For speakers of syllable-timed languages, this is especially important because they find it very hard to spot the points of focus in rapid English speech.
Don’t try to understand everything
You should emphasise this again and again with learners. Explain that understanding is a black and white phenomenon - either you understand, or you don’t. And even with our own mother tongue, our attention drifts in and out of focus. It’s OK if that happens with English during long periods of listening. If you are starting an immersive listening programme, it’s important to take the pressure off a little as well.
I have some students who commute. Together we worked out that they spend 5-10 hours a week doing this. This ‘downtime’ can be spent listening to English.
Teachers can provide support for immersive hearing by:
- Explaining the underlying theory and value in class
- Providing examples of texts that can be used for immersive hearing, such as radio programmes, podcasts, songs and talks
- Having students keep a log of their hours spent listening
- (Time allowing) designing individual programmes with suggested texts and learning goals
- Counselling learners on their progress
In selecting examples, teachers must be sensitive to learners’ level, interests and goals. It’s probably no good to ask a class of late teenage beginners to spend three hours a week hearing the news because they will probably find it demotivating and boring. Variety and relevance is key.
This can be useful as a follow up exercise. Students are given a short authentic listening slightly beyond what they would usually tackle in class in terms of speed and complexity.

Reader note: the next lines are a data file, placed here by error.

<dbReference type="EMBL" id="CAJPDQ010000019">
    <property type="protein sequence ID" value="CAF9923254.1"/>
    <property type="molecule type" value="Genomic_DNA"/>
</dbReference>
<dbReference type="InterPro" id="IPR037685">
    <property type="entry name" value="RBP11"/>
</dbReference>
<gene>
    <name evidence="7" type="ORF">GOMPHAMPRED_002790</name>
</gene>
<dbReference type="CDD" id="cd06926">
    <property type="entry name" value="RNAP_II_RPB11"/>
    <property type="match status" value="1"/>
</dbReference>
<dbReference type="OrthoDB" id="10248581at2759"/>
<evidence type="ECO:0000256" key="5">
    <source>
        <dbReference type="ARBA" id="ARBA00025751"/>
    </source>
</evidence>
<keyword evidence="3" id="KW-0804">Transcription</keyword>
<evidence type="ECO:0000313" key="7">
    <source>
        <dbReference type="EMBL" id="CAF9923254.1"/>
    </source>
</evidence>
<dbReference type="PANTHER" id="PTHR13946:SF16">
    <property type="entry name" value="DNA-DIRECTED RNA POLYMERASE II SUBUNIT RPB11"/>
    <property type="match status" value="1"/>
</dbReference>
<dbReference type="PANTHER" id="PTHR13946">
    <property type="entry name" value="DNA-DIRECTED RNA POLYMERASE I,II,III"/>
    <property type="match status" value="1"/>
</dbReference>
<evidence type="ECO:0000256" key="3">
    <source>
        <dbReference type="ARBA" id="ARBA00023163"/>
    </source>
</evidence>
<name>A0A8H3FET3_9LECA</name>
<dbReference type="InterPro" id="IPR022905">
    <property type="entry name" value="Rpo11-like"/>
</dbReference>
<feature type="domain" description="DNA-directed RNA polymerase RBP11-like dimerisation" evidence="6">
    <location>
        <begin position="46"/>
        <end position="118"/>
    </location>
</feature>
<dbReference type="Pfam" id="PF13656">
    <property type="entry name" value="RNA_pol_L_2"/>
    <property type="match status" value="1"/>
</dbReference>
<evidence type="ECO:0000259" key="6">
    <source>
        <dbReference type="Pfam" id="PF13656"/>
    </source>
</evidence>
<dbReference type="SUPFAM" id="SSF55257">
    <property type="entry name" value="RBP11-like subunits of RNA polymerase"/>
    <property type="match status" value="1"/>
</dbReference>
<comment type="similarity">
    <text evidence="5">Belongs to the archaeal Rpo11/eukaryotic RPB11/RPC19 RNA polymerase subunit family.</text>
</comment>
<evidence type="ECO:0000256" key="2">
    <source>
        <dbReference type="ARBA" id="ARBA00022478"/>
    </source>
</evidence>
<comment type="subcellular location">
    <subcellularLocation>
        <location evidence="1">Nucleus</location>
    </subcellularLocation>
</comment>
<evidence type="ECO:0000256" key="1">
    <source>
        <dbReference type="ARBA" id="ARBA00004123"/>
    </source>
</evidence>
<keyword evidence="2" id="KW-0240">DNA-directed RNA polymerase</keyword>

Learners note down key (content) words only. Then, in groups, they attempt to reconstruct the text using the key words. The teacher then gives learners a second chance to complete the text and again they compare results in groups.
To build learner autonomy, teachers can encourage learners to do their own dictaglosses in their own time, focusing on a variety of different sources - movies, radio programmes, podcasts and conversations.
Podcasts are great for immersive listening practice because they are easy (and legal) to download and therefore mobile - plus they address contemporary themes. Also, they are regularly updated, and can therefore form part of a structured listening programme.
News-based podcasts, such as those on www.guardian.co.uk, are often supported by written text that can provide a supportive framework for understanding.
Learners can be set the task of listening to one podcast per day for the duration of the course and keeping notes in a journal. At the beginning of each class they can spend a few minutes exchanging what they have learned with other students, and exchanging tips on interesting podcasts.
Because immersive listening is based on mimicking the language learning behaviour of children, it’s important that immersive listening is re-enforced over a long period of time, not perceived as a novelty.
As it takes most learners several years to acquire advanced listening skills, they will need to maintain their motivation over time.
To do this, it’s essential to integrate immersive listening activity with more conventional class-based listening activities, which have more immediately and easily achievable goals.
Tom Hayton, freelance teacher and trainer